There were editorials.Words like “hoax” and “fraud” and “country bumpkins innocent to set-up” were used, and it was the subject of much debate for at least three weeks.
let anyone take the other away, there was not much to say. After taking turns night after night watching over each other, fearful and remembering the smell, they were mostly too tired to speak.
Ted maintained that they should stay near, never leave the house without him or Judith. But, tired and afraid as they were, after weeks of confinement they were restless. On that wonderful, terrible Saturday Judith announced that she would paint “the apple tree in the back yard” and Ted went to the store for a newspaper. As soon as their mother was occupied with her work and their father had made the turn in the road, Glenda and Tim looked at each other. Their fear of being separated quashed by the blue sky and the warm sun and the small, slight breeze sliding down the mountains, they set to work. One took water, the other took bread, one out the back door, one out the front. They both ran, knowing where they would meet—the usual place behind the granaries, north, up where the wheat fields crackled softly.
They met on the cattle path leading there. “I think that we should catch a dragon fly today, Glennie. Maybe that was what He meant about dragons,” Timothy wheezed, breathless from the run. It was the first time either of them had spoken directly about what Jesus had said to them.
“Maybe. Maybe we’ll catch a big one,” Glenda ran up behind him and pushed him aside, “And I’m gonna catch it without you, ya Stinky Jesus!”
They ran, Glenda pushing ahead the way that she always did, until, out of breath, they reached the granaries, recently cleaned, hopeful, ready for the September wheat to be poured into them. They sat to rest on a large stone and it was then, while Timothy was pulling the water out of his bag that Glenda saw the snake.
“Timothy,” she hissed, “Look!”
The snake, new shades of beige and brown shining even in the shade of the wheat plants, was slowly slipping out of its skin. Eyes once cloudy with old scales brightly surveyed the children. Pushing itself labouriously around a rock not five feet from them, its head met its tail-skin, then, shaking free of its former coat altogether, it contemplated whether to attack or rush to the field, through the wheat to the corn beyond. Beautiful. Earth and air and fire and water. The best, most perfect gift. Strong and silent and terrifying, it promised a quick and pointless death. The snake turned its head to them, its eyes dilating. It tasted the air just once before moving into the expanse of wheat which bent to swallow it, then straightened.
“Oh, Timmy, come here. Come now!” Glenda was already lifting the snakeskin from around the rock. “It wasn’t dragon flies that He was talking about at all!”
They picked up the skin carefully, so long and fresh they could still smell snake body on it; they smelled the nothing smell that took away the odour of Jesus which had lingered in their nostrils. They could hear rattling and the hiss of a forked tongue pushing out past pointed teeth. They could feel coiling muscles and a stream of air, dusty from its nostrils. They emptied the bag that held the bread and carefully folded the skin into it, then sat, flushed, triumphant, on the stone around which the skin had curled. They ate bread and drank water, in their excitement spilling crumbs and liquid, dampening the earth with libations where they sat. They were silent together, but happily, and threw bread to the gulls that had gathered to eat the decade-old grain spilled by the bins. But slowly, through their silence, they knew.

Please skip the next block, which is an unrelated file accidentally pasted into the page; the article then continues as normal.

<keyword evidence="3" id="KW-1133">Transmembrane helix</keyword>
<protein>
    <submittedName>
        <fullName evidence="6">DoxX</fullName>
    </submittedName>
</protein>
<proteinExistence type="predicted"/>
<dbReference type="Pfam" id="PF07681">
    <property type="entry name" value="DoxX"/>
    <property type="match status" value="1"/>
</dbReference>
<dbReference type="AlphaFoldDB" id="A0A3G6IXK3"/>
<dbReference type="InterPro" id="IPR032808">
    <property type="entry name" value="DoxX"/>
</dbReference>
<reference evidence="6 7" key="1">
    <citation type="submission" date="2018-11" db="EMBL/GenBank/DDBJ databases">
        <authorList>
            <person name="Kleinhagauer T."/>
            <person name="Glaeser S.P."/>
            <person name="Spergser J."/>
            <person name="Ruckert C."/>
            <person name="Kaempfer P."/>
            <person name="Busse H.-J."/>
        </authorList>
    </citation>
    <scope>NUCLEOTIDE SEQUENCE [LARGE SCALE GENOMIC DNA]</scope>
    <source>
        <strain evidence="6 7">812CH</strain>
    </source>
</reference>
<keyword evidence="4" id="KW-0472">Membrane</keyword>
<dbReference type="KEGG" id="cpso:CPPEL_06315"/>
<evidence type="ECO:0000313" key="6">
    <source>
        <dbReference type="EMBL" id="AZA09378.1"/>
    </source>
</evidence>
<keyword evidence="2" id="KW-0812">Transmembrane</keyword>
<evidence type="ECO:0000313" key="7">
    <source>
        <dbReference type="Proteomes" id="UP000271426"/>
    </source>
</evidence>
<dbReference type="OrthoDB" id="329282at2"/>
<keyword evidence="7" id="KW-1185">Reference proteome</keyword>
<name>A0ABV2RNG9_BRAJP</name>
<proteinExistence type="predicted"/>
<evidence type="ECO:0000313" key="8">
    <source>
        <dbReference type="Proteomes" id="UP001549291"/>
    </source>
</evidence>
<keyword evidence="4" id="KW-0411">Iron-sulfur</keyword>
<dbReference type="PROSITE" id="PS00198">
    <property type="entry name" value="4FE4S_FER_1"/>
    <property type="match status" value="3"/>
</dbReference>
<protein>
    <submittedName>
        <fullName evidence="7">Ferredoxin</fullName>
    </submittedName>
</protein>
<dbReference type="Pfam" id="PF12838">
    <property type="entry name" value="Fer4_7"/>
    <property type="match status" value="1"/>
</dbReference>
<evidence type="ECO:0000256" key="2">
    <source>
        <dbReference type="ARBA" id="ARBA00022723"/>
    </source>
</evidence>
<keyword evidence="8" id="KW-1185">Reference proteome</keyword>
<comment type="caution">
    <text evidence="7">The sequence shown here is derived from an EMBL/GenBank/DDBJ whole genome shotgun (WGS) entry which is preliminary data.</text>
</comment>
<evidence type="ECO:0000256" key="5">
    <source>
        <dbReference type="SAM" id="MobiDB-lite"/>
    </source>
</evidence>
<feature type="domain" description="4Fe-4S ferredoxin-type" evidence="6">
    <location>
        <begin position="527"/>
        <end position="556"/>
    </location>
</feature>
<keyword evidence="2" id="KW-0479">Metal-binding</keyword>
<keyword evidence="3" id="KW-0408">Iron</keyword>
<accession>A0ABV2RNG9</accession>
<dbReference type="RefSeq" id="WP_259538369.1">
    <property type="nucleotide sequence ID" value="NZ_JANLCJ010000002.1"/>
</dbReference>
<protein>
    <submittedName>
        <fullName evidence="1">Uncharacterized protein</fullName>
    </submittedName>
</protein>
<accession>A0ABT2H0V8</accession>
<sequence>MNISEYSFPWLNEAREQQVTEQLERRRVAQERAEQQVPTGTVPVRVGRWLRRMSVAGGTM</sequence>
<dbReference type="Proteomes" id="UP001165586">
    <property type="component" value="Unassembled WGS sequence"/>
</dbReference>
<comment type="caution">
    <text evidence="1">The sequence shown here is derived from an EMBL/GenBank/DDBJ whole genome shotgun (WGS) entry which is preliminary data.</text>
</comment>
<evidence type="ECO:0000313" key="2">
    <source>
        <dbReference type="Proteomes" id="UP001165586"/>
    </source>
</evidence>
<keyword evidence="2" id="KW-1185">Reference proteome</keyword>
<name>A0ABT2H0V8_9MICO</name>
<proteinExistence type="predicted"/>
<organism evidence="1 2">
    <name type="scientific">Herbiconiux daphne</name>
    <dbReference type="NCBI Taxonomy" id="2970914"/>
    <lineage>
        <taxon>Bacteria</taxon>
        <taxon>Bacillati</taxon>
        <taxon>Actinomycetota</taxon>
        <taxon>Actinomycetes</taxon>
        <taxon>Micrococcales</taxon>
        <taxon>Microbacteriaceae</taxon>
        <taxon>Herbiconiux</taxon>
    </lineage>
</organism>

They walked home holding hands. Timothy carried the bag containing the snakeskin. He held it away from his body as he walked; he did not swing it. He held it as if it contained something precious. Something like eggs, or fine china, or a puppy still eyes closed.
When they arrived home Ted and Judith looked at them. They saw the snake, and looked away. Judith told them to wash their hands. Ted took the snake to his study, shaking. He thought about the old map he had seen when he was a boy in Oxford, walking through the Bodleian with his father. Those small words printed on the parts where no one had been. Hic draconis est. “Here be dragons.” Who would go to dragon-haunts? Who would seek that out? As a boy had he wanted to go to those places, as a young man he did. Now in retreat within this great, open, seemingly spiritless country, he feared them. As he laid the snakeskin down upon his desk, at that very moment, he discovered that he had become paralysed with fear.
The next day Ted bought some glass and a board upon which to mount the snake. He nailed it up directly over Timothy’s bed. The scales still crisp beneath the glass. The children loved it and hated it, prayed to it for protection, knowing it meant frightening things. They looked at it night after night before they fell asleep, half expecting something from it. Hoping for another miracle. Ted told them the story of Cadmus, how he sowed the teeth of the serpent his men killed and about the warriors that sprang from those teeth. About how those warriors helped him to build the city of Thebes and to appease the gods. But, the redemption that Cadmus gained from his dragon they could only faintly discern. Glenda thought she could see warriors balancing carefully in the scales that hung above Timothy’s bed. She dreamed about the city that she and Timothy would build.
Glenda sat on her small bed on the night that Timothy died, looking at the skin, then down at a fever- distraught Timothy, then to the skin again, to the moon that was shining in from the outside. Hic draconis est. She looked up to the moon and across to Timothy until at last she realized that Timothy wasn’t there any more.
After she told me the story, Glenda rose from the couch and moved to the piano. She pushed the Mozart bust aside, revealing another small painting. This one was of a family—a mother, a father, a girl and a boy. Judith had found the truest expression on meeting the Lord. They stood, terror written on their faces, surrounded by wheat fields and dragons. Jesus was nowhere to be seen.
Meaghan Craven lives, writes and mothers in Calgary. Hic Draconis Est is taken from a work in progress.